One of the mysteries of the English language finally explained.
1Directed behind or to the rear.‘she left the room without a backward glance’‘a gradual backward movement’
- 1.1 Looking toward the past, rather than being progressive; retrograde.‘he said the decision was a backward step’
- 1.1 Looking toward the past, rather than being progressive; retrograde.
2Having made less than normal progress.‘economically backward countries’
- 2.1dated, offensive (of a person) having learning difficulties.‘a lively child but a bit backward’
- 2.1dated, offensive (of a person) having learning difficulties.
1(of a movement) away from one's front; in the direction of one's back.‘he took a step backward’‘Harry suddenly fell backward into a somersault’
- 1.1 In reverse of the usual direction or order.‘counting backward’‘baseball caps turned backward’
- 1.1 In reverse of the usual direction or order.
2Toward or into the past.‘a loving look backward at his early life’
- 2.1 Toward or into a worse state.‘a giant step backward for child-centered education’
- 2.1 Toward or into a worse state.
In US English, the adverb form is sometimes spelled backwards (the ladder fell backwards), but the adjective is almost always backward (a backward glance). Directional words using the suffix -ward tend to have no s ending in US English, although backwards is more common than afterwards, towards, or forwards. The s ending often (but not always) appears in the phrases backwards and forwards and bending over backwards. In British English, the spelling backwards is more common than backward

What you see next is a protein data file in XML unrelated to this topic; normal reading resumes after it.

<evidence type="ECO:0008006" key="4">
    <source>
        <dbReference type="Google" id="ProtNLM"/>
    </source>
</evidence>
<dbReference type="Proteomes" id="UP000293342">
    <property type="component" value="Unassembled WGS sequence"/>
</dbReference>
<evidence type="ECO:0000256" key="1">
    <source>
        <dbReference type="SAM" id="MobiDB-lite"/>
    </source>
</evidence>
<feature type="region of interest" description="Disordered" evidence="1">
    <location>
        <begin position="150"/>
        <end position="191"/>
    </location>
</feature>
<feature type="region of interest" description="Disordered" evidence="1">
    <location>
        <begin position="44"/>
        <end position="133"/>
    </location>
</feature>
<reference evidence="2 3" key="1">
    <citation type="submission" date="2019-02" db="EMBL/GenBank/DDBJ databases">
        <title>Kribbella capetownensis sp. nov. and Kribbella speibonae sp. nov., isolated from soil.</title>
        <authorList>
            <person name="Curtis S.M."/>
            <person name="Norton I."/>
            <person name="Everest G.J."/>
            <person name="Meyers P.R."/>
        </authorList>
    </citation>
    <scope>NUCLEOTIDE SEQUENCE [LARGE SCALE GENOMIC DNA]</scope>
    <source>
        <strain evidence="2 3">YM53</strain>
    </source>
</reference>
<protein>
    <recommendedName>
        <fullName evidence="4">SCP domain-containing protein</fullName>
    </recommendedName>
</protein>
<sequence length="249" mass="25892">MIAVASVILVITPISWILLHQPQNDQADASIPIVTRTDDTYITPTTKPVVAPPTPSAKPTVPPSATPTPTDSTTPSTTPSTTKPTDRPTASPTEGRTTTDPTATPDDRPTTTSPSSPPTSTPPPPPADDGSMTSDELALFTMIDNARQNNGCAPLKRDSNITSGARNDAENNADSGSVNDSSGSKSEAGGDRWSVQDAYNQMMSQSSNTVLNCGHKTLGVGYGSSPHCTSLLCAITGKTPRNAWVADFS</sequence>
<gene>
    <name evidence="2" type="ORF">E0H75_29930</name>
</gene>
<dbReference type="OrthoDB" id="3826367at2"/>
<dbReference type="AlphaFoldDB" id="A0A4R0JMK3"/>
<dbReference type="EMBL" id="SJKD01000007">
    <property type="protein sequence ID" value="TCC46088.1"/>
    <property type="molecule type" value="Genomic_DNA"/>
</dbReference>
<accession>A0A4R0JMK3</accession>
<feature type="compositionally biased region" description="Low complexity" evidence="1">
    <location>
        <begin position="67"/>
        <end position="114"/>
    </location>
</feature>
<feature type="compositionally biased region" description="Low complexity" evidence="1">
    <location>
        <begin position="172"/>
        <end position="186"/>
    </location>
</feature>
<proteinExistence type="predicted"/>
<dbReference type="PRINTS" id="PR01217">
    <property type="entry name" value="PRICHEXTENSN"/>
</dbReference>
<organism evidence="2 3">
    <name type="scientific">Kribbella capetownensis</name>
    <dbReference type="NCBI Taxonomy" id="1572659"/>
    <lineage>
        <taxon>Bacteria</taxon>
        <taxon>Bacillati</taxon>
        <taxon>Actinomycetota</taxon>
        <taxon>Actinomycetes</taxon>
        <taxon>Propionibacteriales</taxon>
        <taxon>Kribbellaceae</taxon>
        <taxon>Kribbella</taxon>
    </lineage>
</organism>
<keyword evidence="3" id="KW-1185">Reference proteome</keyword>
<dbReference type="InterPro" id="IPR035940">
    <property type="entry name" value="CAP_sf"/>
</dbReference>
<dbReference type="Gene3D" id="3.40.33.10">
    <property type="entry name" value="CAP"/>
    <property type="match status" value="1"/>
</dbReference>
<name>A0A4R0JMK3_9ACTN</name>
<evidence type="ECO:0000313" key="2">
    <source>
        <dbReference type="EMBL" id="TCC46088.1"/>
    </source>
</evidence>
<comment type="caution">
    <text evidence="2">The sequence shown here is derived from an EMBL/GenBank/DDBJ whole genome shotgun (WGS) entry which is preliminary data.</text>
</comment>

backward and forward
In both directions alternately; to and fro.‘I paced backward and forward’
bend (or lean or fall) over backward
informal Make every effort to achieve something, especially to be fair or helpful.‘he bent over backward to be fair to the defendants’try, attempt, venture, undertake, aspire, aim, seek, set outView synonyms
know something backward (and forward)
Be entirely familiar with something.‘she knows the language backward and forward’acquire a knowledge of, gain an understanding of, acquire skill in, become competent in, become proficient in, grasp, master, take in, absorb, assimilate, pick up, digest, familiarize oneself withView synonyms
Middle English: from earlier abackward, from aback.
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